The Next Economy: the path to social and environmental justice with Teju Adisa-Farrar

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The equitable achievement of human and environmental rights is imperative for social justice and sustainability. The economy is the foundation that dictates how our societies function and also structures communities and cultures from the ground up. Transforming the economy is central to achieving social and environmental justice, but what needs to change? How can this be achieved?

To help us answer these questions is Teju Adisa-Farrar, a connector, environmental consultant, and geographer who is on a mission to change the fashion industry in a way that achieves social and environmental justice. Having lived in many different countries, she uses a transitional lens informed holistically by art, history, urbanism, and activism to create impact. She focuses her work on people, organizations, and companies helping grow the economy and communities by leveraging socially aware practices and sustainable technologies.

In our conversation, we learn about Teju’s background, what motivates her, and her journey to becoming an independent consultant. We then delve into what she is currently working on, the importance of mission-driven finance, how she is shaking up the exploitative fashion supply chain, and how she uses her podcast to empower people. She provides insights into sustainable textile production and the link to land, the circular approach to manufacturing, the shift occurring in the fashion industry, why we need to consume consciously, and much more. Tune in to discover the path to social and environmental justice with Teju Adisa-Farrar.

Key Points From This Episode:

  • Teju’s background, her upbringing, and her professional career journey. [0:01:26]

  • What Teju is currently working on and how she thinks it will make a difference. [0:05:05]

  • We discuss how communities and cultures are centered around food. [0:08:05]

  • Why she started her podcast and the concept of Black material geography. [0:08:54]

  • She explains what FiberShed is, the overall concept, and what it aims to achieve. [0:13:35]

  • How she sees the transition of the fashion economy occurring on a larger scale. [0:19:55]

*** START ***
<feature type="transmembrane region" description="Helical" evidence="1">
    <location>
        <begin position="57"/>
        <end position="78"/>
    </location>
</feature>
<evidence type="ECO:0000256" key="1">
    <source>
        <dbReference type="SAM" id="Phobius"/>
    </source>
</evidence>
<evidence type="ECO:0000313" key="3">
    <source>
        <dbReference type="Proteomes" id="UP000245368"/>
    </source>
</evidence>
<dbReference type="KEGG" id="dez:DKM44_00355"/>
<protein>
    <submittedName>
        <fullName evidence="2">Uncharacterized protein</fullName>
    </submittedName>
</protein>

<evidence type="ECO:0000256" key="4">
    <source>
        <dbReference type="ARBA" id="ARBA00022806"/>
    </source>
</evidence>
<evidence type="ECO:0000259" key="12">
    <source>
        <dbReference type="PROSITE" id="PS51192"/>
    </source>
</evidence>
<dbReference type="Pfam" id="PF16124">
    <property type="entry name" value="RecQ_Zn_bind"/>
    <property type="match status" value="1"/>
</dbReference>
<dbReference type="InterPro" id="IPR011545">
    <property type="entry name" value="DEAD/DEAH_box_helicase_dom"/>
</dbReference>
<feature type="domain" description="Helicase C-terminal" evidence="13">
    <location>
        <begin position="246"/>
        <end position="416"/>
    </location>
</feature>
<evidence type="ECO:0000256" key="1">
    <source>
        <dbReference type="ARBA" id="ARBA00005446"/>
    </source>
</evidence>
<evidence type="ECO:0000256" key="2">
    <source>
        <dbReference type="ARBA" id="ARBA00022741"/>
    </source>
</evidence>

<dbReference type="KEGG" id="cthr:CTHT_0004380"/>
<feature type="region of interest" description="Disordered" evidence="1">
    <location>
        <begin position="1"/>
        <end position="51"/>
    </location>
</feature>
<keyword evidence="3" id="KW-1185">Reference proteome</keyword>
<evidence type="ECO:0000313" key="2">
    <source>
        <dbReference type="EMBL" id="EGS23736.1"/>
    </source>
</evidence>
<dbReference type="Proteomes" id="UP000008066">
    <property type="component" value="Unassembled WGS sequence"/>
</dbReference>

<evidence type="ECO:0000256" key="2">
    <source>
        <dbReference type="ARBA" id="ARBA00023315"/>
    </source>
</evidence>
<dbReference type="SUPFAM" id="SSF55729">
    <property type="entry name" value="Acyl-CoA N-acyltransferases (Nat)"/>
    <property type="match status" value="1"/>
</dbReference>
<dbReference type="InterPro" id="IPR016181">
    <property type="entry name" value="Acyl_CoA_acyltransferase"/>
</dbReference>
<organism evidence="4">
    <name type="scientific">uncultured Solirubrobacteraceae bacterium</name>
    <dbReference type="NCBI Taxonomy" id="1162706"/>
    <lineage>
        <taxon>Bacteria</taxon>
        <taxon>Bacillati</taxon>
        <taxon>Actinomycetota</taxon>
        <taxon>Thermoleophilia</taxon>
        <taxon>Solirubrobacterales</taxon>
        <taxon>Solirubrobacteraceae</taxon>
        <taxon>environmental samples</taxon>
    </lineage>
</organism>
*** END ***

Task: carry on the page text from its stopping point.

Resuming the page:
• Find out how colonization created narrow ways of thinking about economies. [0:24:13]

  • Her opinion on the higher price point of sustainable fashion and repurposing textiles. [0:25:27]

  • Hear about other brands and companies that are making a positive impact. [0:31:40]

  • The question she wished people asked, but never do, concerning her work. [0:34:00]


“The structure of the economy is really central in a lot of the social issues that I was seeing growing up and experiencing as well.” — Teju Adisa-Farrar [0:04:25]

“Simultaneously, we want to give consumers alternative options and also regenerate the destruction that the [fashion industry] has created.” — Teju Adisa-Farrar [0:07:03]

“It was really positive to hear that people felt a deeper connection to the [clothes] that they took for granted.” — Teju Adisa-Farrar [0:12:05]

“I think what is needed is a paradigm shift in how we value the material conditions of our life.” — Teju Adisa-Farrar [0:21:25]

“[Society] was not always this way so it does not always have to be.” — Teju Adisa-Farrar [0:23:58]

“If we make life better for Black people, I do believe it will be better for all people.” — Teju Adisa-Farrar [0:36:05]

Links Mentioned in Today’s Episode:

Teju Adisa-Farrar:

Teju Adisa-Farrar on Instagram:

Black Material Geographies:

Black Fiber & Textile Directory submission form:

Wesleyan University:

Network of Universities from the Capitals of Europe:


Sustainable Agriculture & Food Systems Funders:

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Next Economy Now is produced by LIFT Economy and highlights the leaders that are taking a regenerative, bio-regional, democratic, transparent, and whole-systems approach to using business as a force for good.